Concluded from Part 1
John Heslop confirms what we’ve learned so far about the unity between the physical and etheric body.
“Now death is merely the severing of the psychic cord which unites the two bodies.” (1)
The silver cord is the etheric body’s connection to the physical, as well as the physical body’s connection to the spiritual. As Monsignor Robert Hugh Benson says below, it enables us to traverse the spirit realms when our bodies sleep at night and experience earthly consciousness during the day.
“The spirit body exactly coincides with the physical body, and during waking hours the two are inseparable. When sleep takes place the spirit body withdraws from the physical body, but the former is attached to the latter by a magnetic cord.
I call it a magnetic cord for want of a better name. It is a veritable life-line. Its elasticity is enormous since the spirit body can travel either throughout the earth during sleeping hours or throughout the spirit world subject to special conditions and limitations.” (2)
Personally, I wonder what the ‘special conditions and limitations’ are for our spiritual travels. Maybe our connection to the physical body renders us unable to experience certain things when we’re out and about, but of course, this’ll dissolve when we pass on.
However limited we might be in our dreamtime travels, we’ll rediscover the eternal nature of consciousness in an unhindered way when we pass on. Spiritual evolution is constant, and if someone was to pass on before they evolved, they’d continue their work in spirit.
As Benson tells us below, the elasticity of the silver cord enables us to travel broadly when we sleep, even if we’re limited in some ways.
“However vast the distance between the sleeping physical body and the temporarily released spirit body, the magnetic cord can span the distance easily and perfectly and without any diminution of its active agency, which is to sustain life in the earthly body. The life-line will, as its length increases, become exceedingly fine and almost hair-like in appearance.” (3)
I’m sure the silver cord looks beautiful when we expand it to hair-like thinness. A lot of us probably travel pretty far in our sleep realms, and the most aware seekers probably stretch themselves pretty far to go to the places they’re able to.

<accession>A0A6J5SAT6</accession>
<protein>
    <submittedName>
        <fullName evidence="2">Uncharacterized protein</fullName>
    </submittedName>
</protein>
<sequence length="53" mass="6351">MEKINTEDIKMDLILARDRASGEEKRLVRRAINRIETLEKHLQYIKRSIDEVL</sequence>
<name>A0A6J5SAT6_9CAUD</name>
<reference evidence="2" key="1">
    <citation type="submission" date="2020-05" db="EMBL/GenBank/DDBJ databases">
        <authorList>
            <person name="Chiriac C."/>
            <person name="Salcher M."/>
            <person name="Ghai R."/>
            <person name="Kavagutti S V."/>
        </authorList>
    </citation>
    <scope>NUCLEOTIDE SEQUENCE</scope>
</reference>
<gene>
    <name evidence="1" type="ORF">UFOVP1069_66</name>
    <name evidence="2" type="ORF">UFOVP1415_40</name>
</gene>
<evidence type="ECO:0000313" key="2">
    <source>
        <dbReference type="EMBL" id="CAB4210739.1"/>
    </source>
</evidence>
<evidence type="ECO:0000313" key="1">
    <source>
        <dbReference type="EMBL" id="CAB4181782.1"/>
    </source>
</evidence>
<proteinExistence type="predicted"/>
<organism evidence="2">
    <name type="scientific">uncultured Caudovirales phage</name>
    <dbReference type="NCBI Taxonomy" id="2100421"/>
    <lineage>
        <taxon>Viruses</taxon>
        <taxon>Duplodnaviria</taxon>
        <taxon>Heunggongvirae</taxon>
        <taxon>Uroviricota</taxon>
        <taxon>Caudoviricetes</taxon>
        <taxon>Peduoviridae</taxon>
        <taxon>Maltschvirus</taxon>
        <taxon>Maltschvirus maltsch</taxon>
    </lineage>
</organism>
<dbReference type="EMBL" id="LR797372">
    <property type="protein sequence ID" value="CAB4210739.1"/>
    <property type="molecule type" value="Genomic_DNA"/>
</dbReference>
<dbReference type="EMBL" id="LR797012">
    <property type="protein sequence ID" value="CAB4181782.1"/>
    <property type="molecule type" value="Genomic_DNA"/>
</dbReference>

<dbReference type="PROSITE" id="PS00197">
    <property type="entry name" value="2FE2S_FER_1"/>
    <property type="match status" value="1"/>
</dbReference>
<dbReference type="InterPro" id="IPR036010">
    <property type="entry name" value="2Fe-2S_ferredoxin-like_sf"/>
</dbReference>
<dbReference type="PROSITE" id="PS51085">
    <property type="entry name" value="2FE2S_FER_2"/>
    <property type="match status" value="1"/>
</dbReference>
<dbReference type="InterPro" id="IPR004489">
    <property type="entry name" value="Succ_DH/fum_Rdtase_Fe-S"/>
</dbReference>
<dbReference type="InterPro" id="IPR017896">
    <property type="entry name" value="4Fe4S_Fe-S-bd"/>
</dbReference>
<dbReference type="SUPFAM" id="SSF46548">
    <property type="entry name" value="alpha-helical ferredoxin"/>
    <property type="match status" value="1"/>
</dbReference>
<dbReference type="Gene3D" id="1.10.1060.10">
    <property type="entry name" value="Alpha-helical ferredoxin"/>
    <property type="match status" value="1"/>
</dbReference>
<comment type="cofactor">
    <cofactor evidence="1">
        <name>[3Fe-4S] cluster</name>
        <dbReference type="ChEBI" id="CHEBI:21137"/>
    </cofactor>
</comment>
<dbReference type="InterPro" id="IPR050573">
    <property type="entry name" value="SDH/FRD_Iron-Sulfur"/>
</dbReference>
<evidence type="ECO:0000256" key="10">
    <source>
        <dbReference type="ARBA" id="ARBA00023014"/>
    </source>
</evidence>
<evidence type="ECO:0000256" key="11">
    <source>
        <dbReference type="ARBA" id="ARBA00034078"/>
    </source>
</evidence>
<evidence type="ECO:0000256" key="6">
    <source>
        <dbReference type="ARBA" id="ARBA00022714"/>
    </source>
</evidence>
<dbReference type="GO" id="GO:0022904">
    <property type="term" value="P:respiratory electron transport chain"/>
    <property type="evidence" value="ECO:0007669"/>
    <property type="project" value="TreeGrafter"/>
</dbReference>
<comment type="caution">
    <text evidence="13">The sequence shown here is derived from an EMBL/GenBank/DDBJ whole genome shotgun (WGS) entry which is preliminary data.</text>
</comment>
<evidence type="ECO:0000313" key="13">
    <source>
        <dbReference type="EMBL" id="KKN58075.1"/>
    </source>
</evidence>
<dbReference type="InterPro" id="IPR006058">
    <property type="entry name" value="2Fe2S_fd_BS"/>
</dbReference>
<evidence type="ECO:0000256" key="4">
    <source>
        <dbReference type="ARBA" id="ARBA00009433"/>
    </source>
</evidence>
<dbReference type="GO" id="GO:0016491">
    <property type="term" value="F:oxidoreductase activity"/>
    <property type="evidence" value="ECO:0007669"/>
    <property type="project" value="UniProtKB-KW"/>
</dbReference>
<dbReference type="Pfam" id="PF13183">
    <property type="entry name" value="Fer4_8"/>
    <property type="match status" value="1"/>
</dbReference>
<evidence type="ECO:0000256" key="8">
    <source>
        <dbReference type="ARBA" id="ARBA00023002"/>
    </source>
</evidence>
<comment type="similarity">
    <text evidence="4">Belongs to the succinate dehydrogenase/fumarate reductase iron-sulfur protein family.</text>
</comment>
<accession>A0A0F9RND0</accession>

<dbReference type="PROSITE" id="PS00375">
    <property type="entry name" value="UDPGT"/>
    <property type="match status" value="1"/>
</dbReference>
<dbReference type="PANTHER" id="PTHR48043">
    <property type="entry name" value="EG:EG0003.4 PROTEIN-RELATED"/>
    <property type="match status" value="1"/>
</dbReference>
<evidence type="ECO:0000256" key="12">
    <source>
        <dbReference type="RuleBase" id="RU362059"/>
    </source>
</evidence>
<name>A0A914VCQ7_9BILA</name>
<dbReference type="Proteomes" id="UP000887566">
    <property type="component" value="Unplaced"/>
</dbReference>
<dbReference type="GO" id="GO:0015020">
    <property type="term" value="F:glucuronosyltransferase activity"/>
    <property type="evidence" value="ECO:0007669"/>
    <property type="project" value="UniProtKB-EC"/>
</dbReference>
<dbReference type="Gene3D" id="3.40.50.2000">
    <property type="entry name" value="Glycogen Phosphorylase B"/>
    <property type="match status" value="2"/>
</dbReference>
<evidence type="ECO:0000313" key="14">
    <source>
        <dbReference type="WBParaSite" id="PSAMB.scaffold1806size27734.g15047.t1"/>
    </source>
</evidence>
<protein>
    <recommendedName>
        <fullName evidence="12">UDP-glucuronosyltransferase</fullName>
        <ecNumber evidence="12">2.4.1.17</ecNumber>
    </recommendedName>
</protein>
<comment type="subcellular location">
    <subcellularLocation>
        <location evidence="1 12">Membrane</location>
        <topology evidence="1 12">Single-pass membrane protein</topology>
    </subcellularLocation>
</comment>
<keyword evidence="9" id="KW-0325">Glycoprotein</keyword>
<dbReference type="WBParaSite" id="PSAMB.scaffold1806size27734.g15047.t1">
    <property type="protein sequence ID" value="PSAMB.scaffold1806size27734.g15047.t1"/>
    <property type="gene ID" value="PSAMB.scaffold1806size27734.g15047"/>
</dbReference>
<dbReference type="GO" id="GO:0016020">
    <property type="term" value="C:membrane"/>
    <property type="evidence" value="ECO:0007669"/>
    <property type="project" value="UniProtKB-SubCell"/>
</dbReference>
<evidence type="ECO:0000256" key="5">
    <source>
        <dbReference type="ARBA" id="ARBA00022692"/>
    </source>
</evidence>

The fact that we can access the etheric realms in our sleep makes us very fortunate. Even though we don’t remember the vast majority of our experiences, we’re able to reenter these realms temporarily while our physical bodies gain strength for the next day. With lucid dreaming, we can even consciously experience these travels.
Are we not incredibly fortunate?
Benson continues: “Just so long as the magnetic cord is joined to the earthly body, just so long will earthly life remain in the physical body. But the moment that dissolution takes place the life-line is severed, the spirit is free to live in its own element, while the physical body will decay in the manner which is perfectly familiar to you upon earth.” (4)
We’re enabled to return home after our lifeline to earth is broken, but when the silver cord is still attached, we’ll continue to experience physicality. Eventually, we’ll all return to our “own element” and we’ll do so with the brimming love the heart space has to offer.
When the time comes, we’ll return home with the utmost exuberance as long as we keep the eternal nature of consciousness in mind.
Benson then tells us that the process of death isn’t nearly as dreadful as people have made it out to be.
“The death of the physical body, then, is simply the severance of the magnetic cord, and, as far as the physical body is concerned, it is closely akin to ordinary sleep. There does not seem anything very dreadful about this straightforward process if a little thought is given to it.” (5)
It’s easy to fear death and easier to avoid it, but eventually, we’ll all realize it for the simple, benevolent process it really is. There’s nothing about this process we should fear, and those who fear it tend to have the most difficulty accepting when the transition comes.
Death is a gentle process that subtly releases us from the confines of physicality, and if we keep this in mind, we’ll enjoy the life we’re living now with the understanding that our essence will never die. Who we are at the core of our being will always remain intact, and as long as we make the effort, we’ll be able to feel our deeper essence on the earth and in spirit.
Julia Ames tells us that nobody usually feels the silver cord snap when death takes place.